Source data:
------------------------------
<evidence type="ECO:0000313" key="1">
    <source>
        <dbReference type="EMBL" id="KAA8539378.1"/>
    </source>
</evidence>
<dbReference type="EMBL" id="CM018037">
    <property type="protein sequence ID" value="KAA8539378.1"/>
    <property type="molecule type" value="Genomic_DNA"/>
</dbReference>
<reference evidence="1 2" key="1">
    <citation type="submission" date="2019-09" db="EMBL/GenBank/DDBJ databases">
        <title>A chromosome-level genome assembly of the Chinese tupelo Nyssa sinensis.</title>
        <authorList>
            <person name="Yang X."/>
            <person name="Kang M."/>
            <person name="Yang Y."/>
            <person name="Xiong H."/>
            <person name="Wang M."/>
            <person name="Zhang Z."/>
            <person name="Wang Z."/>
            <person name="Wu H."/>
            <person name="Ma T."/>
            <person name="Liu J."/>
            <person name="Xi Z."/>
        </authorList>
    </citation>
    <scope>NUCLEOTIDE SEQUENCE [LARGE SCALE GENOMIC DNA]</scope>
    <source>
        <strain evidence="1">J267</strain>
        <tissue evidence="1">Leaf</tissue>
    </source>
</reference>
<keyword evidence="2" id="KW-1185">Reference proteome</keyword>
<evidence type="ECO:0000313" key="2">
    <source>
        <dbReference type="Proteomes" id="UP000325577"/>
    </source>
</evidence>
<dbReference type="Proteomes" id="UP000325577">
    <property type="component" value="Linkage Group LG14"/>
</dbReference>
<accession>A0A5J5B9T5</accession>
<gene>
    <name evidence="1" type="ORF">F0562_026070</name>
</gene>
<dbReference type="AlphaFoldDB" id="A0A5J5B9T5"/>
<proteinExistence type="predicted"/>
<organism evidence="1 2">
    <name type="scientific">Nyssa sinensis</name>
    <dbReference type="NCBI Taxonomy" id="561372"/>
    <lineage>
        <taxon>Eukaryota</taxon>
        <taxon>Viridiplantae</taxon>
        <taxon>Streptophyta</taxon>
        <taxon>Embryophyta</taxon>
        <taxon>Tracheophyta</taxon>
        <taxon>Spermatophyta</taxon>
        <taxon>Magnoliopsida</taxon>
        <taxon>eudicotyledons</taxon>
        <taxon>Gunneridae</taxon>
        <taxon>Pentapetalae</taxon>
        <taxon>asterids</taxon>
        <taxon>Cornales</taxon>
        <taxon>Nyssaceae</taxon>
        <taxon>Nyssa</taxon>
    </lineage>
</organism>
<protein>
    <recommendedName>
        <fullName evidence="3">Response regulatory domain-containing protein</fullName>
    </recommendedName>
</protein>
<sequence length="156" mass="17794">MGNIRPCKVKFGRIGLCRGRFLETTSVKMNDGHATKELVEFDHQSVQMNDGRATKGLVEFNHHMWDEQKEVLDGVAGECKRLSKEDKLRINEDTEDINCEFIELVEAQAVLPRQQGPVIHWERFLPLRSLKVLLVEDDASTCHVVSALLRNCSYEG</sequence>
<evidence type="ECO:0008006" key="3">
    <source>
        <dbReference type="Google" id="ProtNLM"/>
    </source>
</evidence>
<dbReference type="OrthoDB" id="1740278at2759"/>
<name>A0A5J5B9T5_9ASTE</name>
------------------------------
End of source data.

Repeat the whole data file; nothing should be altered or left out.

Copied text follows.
<evidence type="ECO:0000313" key="1">
    <source>
        <dbReference type="EMBL" id="KAA8539378.1"/>
    </source>
</evidence>
<dbReference type="EMBL" id="CM018037">
    <property type="protein sequence ID" value="KAA8539378.1"/>
    <property type="molecule type" value="Genomic_DNA"/>
</dbReference>
<reference evidence="1 2" key="1">
    <citation type="submission" date="2019-09" db="EMBL/GenBank/DDBJ databases">
        <title>A chromosome-level genome assembly of the Chinese tupelo Nyssa sinensis.</title>
        <authorList>
            <person name="Yang X."/>
            <person name="Kang M."/>
            <person name="Yang Y."/>
            <person name="Xiong H."/>
            <person name="Wang M."/>
            <person name="Zhang Z."/>
            <person name="Wang Z."/>
            <person name="Wu H."/>
            <person name="Ma T."/>
            <person name="Liu J."/>
            <person name="Xi Z."/>
        </authorList>
    </citation>
    <scope>NUCLEOTIDE SEQUENCE [LARGE SCALE GENOMIC DNA]</scope>
    <source>
        <strain evidence="1">J267</strain>
        <tissue evidence="1">Leaf</tissue>
    </source>
</reference>
<keyword evidence="2" id="KW-1185">Reference proteome</keyword>
<evidence type="ECO:0000313" key="2">
    <source>
        <dbReference type="Proteomes" id="UP000325577"/>
    </source>
</evidence>
<dbReference type="Proteomes" id="UP000325577">
    <property type="component" value="Linkage Group LG14"/>
</dbReference>
<accession>A0A5J5B9T5</accession>
<gene>
    <name evidence="1" type="ORF">F0562_026070</name>
</gene>
<dbReference type="AlphaFoldDB" id="A0A5J5B9T5"/>
<proteinExistence type="predicted"/>
<organism evidence="1 2">
    <name type="scientific">Nyssa sinensis</name>
    <dbReference type="NCBI Taxonomy" id="561372"/>
    <lineage>
        <taxon>Eukaryota</taxon>
        <taxon>Viridiplantae</taxon>
        <taxon>Streptophyta</taxon>
        <taxon>Embryophyta</taxon>
        <taxon>Tracheophyta</taxon>
        <taxon>Spermatophyta</taxon>
        <taxon>Magnoliopsida</taxon>
        <taxon>eudicotyledons</taxon>
        <taxon>Gunneridae</taxon>
        <taxon>Pentapetalae</taxon>
        <taxon>asterids</taxon>
        <taxon>Cornales</taxon>
        <taxon>Nyssaceae</taxon>
        <taxon>Nyssa</taxon>
    </lineage>
</organism>
<protein>
    <recommendedName>
        <fullName evidence="3">Response regulatory domain-containing protein</fullName>
    </recommendedName>
</protein>
<sequence length="156" mass="17794">MGNIRPCKVKFGRIGLCRGRFLETTSVKMNDGHATKELVEFDHQSVQMNDGRATKGLVEFNHHMWDEQKEVLDGVAGECKRLSKEDKLRINEDTEDINCEFIELVEAQAVLPRQQGPVIHWERFLPLRSLKVLLVEDDASTCHVVSALLRNCSYEG</sequence>
<evidence type="ECO:0008006" key="3">
    <source>
        <dbReference type="Google" id="ProtNLM"/>
    </source>
</evidence>
<dbReference type="OrthoDB" id="1740278at2759"/>
<name>A0A5J5B9T5_9ASTE</name>